I’m not ready to bury the Knicks. They still have two of the final three games back in MSG and one hot shooting game on the road in Game 6 could get them over the top. What’s disturbing is not that they’ve lost on the road, but their 93-82 defeat represented the second straight defeat of 10-plus points and ever since Smith went into a funk the entire team hasn’t looked good. I expect them to win Game 5, and believe they would win a Game 7. But I also expect that it won’t get that far and Indiana locks this up in six.


Try as he might, Kevin Durant just can’t do it all, and in Game 4 his shooting numbers started to look like Melo’s. Durant still got his points, with 27 in a 103-97 overtime loss that put OkC in a 3-1 series hole. But it took an inefficient 10-of-27 shooting. Asking one player to do it all is always tough. Asking him to do it all against the defense that was rated the best in the West all year long is virtually impossible.

Memphis has its interior combo of Zach Randolph and Pau Gasol rolling. They combined for 46 points/23 rebounds in Game 4 and since losing the first two games to the LA Clippers in the first round, have basically dominated ever since. Mike Conley is emerging as a big-time point guard—he was already a big-time passer, but his 24-point game is the latest example of his newfound ability to stick it in the hole.

The Thunder got one of Serge Ibaka’s best games of an otherwise disappointing postseason, with 17 points/14 rebounds and Kevin Martin shot 6-of-12 from the floor. But with Durant seeming to wear down, Oklahoma City looks ready to go into the offseason. Maybe not in Game 5 at home, but surely in Game 6 on the road.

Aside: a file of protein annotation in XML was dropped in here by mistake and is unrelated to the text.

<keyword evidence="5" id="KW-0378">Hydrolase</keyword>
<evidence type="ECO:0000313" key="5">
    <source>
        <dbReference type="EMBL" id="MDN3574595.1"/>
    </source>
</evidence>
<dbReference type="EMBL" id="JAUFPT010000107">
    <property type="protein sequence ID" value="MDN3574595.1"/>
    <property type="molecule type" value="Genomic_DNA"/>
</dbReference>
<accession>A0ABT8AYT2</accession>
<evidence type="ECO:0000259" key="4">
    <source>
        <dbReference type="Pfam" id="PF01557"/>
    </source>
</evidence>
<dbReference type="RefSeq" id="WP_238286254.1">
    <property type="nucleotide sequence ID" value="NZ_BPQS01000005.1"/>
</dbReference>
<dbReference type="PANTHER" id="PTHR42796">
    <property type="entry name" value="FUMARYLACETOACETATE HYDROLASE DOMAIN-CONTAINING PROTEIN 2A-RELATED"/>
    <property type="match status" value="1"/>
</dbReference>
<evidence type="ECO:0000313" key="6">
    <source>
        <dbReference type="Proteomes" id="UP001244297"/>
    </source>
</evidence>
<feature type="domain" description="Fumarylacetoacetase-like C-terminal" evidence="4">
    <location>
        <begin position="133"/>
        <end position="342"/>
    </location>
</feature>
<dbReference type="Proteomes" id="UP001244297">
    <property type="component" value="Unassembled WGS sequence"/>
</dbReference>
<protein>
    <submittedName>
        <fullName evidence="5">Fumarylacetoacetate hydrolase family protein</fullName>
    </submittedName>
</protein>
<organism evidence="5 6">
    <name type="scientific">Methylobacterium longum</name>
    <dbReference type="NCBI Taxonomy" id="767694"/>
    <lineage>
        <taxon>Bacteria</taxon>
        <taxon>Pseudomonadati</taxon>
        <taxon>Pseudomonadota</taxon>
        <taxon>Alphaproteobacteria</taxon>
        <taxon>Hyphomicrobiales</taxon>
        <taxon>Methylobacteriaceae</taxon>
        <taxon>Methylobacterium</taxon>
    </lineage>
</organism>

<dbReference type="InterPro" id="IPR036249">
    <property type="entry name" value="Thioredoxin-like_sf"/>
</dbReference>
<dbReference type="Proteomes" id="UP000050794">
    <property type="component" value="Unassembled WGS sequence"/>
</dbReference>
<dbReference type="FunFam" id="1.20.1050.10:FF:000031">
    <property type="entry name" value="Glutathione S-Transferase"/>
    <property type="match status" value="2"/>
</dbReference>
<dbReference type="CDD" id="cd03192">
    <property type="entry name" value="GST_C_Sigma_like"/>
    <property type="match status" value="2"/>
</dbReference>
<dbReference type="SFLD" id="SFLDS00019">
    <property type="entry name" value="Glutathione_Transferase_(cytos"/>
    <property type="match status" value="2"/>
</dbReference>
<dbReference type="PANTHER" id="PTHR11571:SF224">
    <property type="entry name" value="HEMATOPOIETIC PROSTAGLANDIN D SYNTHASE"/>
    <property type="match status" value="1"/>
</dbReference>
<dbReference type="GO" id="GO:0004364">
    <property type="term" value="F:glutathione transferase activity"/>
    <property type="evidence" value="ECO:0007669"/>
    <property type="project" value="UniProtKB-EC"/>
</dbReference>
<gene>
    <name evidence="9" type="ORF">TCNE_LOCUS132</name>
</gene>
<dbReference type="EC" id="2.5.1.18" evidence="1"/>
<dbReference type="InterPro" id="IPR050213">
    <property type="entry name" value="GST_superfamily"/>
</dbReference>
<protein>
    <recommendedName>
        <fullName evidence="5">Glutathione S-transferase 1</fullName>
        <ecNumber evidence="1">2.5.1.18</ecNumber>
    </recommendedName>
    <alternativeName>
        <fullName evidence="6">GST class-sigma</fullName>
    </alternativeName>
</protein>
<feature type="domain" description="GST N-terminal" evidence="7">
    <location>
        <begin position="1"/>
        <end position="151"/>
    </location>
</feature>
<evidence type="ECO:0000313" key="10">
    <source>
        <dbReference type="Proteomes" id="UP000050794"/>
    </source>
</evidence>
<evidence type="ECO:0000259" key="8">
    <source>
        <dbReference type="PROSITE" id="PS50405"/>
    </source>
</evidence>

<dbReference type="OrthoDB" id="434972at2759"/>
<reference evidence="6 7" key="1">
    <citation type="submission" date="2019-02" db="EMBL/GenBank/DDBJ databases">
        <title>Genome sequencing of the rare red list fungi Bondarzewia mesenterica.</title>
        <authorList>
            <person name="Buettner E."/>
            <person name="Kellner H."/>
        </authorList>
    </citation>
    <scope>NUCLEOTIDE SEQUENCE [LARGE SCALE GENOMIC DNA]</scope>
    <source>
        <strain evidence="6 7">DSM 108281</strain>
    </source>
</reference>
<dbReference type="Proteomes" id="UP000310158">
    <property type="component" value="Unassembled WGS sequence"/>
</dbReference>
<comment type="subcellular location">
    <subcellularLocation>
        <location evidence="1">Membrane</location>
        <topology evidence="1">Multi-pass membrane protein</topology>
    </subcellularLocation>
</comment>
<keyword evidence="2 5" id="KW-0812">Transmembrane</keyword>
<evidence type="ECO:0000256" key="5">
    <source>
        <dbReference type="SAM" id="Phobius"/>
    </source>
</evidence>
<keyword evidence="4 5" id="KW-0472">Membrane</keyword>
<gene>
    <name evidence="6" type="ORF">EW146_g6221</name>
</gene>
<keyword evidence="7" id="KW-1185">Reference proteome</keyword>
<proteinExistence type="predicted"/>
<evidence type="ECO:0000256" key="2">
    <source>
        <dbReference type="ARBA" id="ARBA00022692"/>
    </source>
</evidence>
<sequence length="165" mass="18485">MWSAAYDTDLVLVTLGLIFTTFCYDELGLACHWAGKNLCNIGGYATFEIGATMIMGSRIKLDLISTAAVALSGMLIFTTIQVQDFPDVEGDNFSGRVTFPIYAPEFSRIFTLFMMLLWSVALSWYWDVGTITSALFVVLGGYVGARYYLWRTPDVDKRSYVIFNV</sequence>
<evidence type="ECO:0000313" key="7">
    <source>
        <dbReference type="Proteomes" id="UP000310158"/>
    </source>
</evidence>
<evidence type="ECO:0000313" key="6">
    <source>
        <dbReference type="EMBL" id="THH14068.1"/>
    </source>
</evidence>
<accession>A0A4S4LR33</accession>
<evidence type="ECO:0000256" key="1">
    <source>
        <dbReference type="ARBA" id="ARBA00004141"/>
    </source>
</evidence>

The Spurs and Warriors have played two games since TheSportsNotebook’s last NBA commentary on Sunday morning and are the one series that’s five games deep. Golden State’s overtime win at home on Sunday knotted the series, but San Antonio answered decisively last night with a 109-91 win that put them up 3-2.

Game 4 was a defensive affair, with each team shooting under 40 percent from the floor, and the Spurs settling for three-point shots to excess, going 7-for-27. The Warriors controlled the glass thanks to some phenomenal work by Andrew Bogut. The oft-injured and inconsistent center has really stepped up his game since David Lee went out early in the first round and Bogut had 18 boards in the Game 4 win. And on a day when most players weren’t shooting well, Steph Curry was a respectable 7-for-15, trumping Tony Parker’s erratic 6-of-17.

Last night was a different story. Both teams executed their offenses with efficiency, but the Spurs looked the way they did at the best points of last season. They shot 52 percent from the floor, and were both more measured in their trey attempts—taking 21—and more effective, making 10. Last night it was Parker was in gear, scoring 25, while Curry played his worst game of the postseason. The otherwise red-hot shooter only made 1-of-7 from behind the arc and ended with nine points.


The next two nights could see all four spots in the conference finals filled, although three of the teams would have to do it on the road and the one team with homecourt—Miami—is the one who doesn’t need it. Here’s the lineup…

Chicago-Miami (7 PM ET, TNT)
Memphis-Oklahoma City (9:30 PM ET, TNT)

Indiana-New York (8 PM ET, TNT)
San Antonio-Golden State (10:30 PM ET, ESPN)

TheSportsNotebook’s NBA commentary will return on Friday. Maybe we’ll have conference finals to preview by then, maybe we’ll have a Game 7 in Spurs-Warriors and maybe both. Between now and then, be sure and check out our NHL analysis, as those playoffs have started the second round and MLB coverage, with a weekly feature in both the American League and National League.